SBJ/June 23-29, 2014/Colleges

Learfield buys digital platform firm Sidearm

Learfield Sports is pushing further into the digital business by acquiring Sidearm Sports, a Syracuse, N.Y., company that developed a digital platform used to power more than 500 college websites.

Financial terms of the all-cash deal weren’t available. It is the third acquisition Learfield has made since Providence Equity bought it last fall.

The Sidearm acquisition is designed to make it easier for Learfield to create digital advertising opportunities across the network of 92 colleges whose multimedia rights it holds. Those schools have websites operating on a variety of platforms developed by companies such as NeuLion and Sidearm. As a result, Learfield has to sell and design separate ads that fit each site. It hopes that Sidearm, which it will recommend for use by the colleges in its system, helps it create a more turnkey approach for digital advertisements.

“Sidearm is a great company and they have a dynamic product that does a good job for partners,” said Learfield CEO Greg Brown. “This also gives us the flexibility to do things for national partners that we haven’t had the control and ability to do.”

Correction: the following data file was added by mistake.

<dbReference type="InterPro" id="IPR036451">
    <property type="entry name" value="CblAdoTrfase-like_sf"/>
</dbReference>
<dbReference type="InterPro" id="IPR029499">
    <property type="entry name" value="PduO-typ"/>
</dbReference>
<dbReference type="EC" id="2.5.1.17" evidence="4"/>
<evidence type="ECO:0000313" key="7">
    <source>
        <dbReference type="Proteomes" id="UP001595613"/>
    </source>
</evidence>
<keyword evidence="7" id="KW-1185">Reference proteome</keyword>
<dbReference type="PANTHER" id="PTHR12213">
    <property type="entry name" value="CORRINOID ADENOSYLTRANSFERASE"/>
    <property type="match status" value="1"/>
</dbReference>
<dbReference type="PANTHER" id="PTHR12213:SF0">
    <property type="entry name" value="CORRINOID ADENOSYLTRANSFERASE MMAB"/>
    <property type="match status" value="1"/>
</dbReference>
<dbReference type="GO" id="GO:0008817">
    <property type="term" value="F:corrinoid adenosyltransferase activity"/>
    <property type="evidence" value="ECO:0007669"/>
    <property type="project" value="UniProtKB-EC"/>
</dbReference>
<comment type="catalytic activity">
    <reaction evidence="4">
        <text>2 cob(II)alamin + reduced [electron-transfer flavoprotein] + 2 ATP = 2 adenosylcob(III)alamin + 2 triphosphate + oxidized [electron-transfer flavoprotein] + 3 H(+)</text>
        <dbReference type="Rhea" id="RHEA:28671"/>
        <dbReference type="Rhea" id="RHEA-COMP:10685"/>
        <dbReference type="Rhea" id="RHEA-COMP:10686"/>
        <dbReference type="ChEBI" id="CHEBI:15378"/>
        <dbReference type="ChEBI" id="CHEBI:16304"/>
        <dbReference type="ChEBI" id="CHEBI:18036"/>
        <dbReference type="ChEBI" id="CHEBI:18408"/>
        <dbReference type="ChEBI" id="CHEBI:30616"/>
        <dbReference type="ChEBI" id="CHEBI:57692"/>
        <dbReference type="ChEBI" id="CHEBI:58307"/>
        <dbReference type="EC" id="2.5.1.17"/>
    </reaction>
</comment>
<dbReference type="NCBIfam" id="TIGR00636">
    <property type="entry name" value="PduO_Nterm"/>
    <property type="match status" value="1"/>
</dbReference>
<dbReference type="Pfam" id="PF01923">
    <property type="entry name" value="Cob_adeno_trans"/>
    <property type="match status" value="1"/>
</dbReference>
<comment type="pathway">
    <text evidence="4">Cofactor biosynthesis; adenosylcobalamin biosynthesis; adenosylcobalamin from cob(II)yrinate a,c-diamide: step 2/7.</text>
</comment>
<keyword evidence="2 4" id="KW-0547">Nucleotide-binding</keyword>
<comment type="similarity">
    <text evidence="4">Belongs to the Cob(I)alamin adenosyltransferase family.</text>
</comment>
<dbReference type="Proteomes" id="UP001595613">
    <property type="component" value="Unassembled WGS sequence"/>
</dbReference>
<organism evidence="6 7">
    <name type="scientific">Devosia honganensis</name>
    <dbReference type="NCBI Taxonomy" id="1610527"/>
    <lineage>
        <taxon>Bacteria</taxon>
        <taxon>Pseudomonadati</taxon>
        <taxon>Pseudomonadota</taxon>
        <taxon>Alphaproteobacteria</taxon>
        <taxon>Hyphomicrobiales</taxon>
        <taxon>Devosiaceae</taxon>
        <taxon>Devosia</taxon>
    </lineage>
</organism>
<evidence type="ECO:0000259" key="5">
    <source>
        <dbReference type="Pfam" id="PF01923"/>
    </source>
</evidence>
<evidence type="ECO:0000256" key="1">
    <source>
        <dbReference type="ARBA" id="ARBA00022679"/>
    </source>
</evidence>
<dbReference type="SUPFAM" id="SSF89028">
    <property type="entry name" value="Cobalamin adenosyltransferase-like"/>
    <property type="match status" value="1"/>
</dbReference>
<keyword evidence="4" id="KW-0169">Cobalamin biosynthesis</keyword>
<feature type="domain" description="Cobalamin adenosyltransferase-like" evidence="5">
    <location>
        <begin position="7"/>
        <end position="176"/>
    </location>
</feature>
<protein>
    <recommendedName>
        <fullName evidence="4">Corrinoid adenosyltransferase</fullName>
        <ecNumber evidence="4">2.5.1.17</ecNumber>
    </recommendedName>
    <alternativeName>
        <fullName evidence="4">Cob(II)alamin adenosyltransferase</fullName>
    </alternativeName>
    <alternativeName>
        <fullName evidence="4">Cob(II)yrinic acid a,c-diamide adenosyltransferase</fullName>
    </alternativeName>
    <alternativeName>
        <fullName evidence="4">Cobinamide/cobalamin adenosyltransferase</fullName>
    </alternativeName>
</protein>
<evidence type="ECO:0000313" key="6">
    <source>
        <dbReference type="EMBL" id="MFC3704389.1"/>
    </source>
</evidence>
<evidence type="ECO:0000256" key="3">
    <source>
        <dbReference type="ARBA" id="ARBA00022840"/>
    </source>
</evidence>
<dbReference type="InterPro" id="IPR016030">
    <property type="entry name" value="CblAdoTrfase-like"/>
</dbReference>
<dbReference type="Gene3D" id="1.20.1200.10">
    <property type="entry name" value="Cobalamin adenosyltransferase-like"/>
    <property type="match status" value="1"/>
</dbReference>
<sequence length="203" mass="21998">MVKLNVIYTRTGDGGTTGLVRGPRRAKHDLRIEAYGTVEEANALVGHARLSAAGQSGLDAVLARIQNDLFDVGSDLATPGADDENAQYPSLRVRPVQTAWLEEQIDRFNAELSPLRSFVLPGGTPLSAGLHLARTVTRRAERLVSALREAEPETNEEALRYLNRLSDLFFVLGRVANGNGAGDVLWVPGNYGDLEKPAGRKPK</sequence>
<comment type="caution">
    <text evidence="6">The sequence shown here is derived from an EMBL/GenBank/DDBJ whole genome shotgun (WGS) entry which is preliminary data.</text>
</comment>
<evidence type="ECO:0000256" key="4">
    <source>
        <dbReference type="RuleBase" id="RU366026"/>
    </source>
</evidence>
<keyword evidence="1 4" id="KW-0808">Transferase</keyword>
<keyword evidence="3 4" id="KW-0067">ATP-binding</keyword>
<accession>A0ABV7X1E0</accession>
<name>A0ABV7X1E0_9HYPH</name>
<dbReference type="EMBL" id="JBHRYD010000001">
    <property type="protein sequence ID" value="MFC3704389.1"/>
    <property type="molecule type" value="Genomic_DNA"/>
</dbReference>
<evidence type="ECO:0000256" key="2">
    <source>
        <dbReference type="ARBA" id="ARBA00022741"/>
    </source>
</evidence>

Brown said Learfield would continue to work with platforms developed by NeuLion and other Sidearm competitors if schools choose to use those platforms. But he added that using Sidearm would give schools a “larger voice” in the development of their sites.

Sidearm, which charges $5,000 to $40,000 a year for its services, provides the platform for sites at a few large schools, such as Texas, Kansas and Syracuse, which aren’t affiliated with Learfield. It also provides the platform for nearly half of the other 1,200-plus schools across all of the NCAA’s divisions.

The company and its 60 employees will remain in Syracuse and continue to be led by founder Jeff Rubin, who will report to Learfield Chief Operating Officer Marc Jenkins. “The opportunity with Learfield gives us a chance to increase our brand and gain access to top-tier Division I schools, which we don’t have much of,” Rubin said. “We have a few, but this gives us a chance to do more.”

Brown said that Learfield will continue to look at opportunities to acquire businesses that fit with the company. It last week acquired Licensing Resource Group and in February acquired Nelligan Sports Marketing, which had the multimedia rights for 41 schools, including Louisville, Marquette and Providence.

“We are opportunistic about it,” Brown said. “The college space is robust. To the extent we can be aggressive, we want to do that.”

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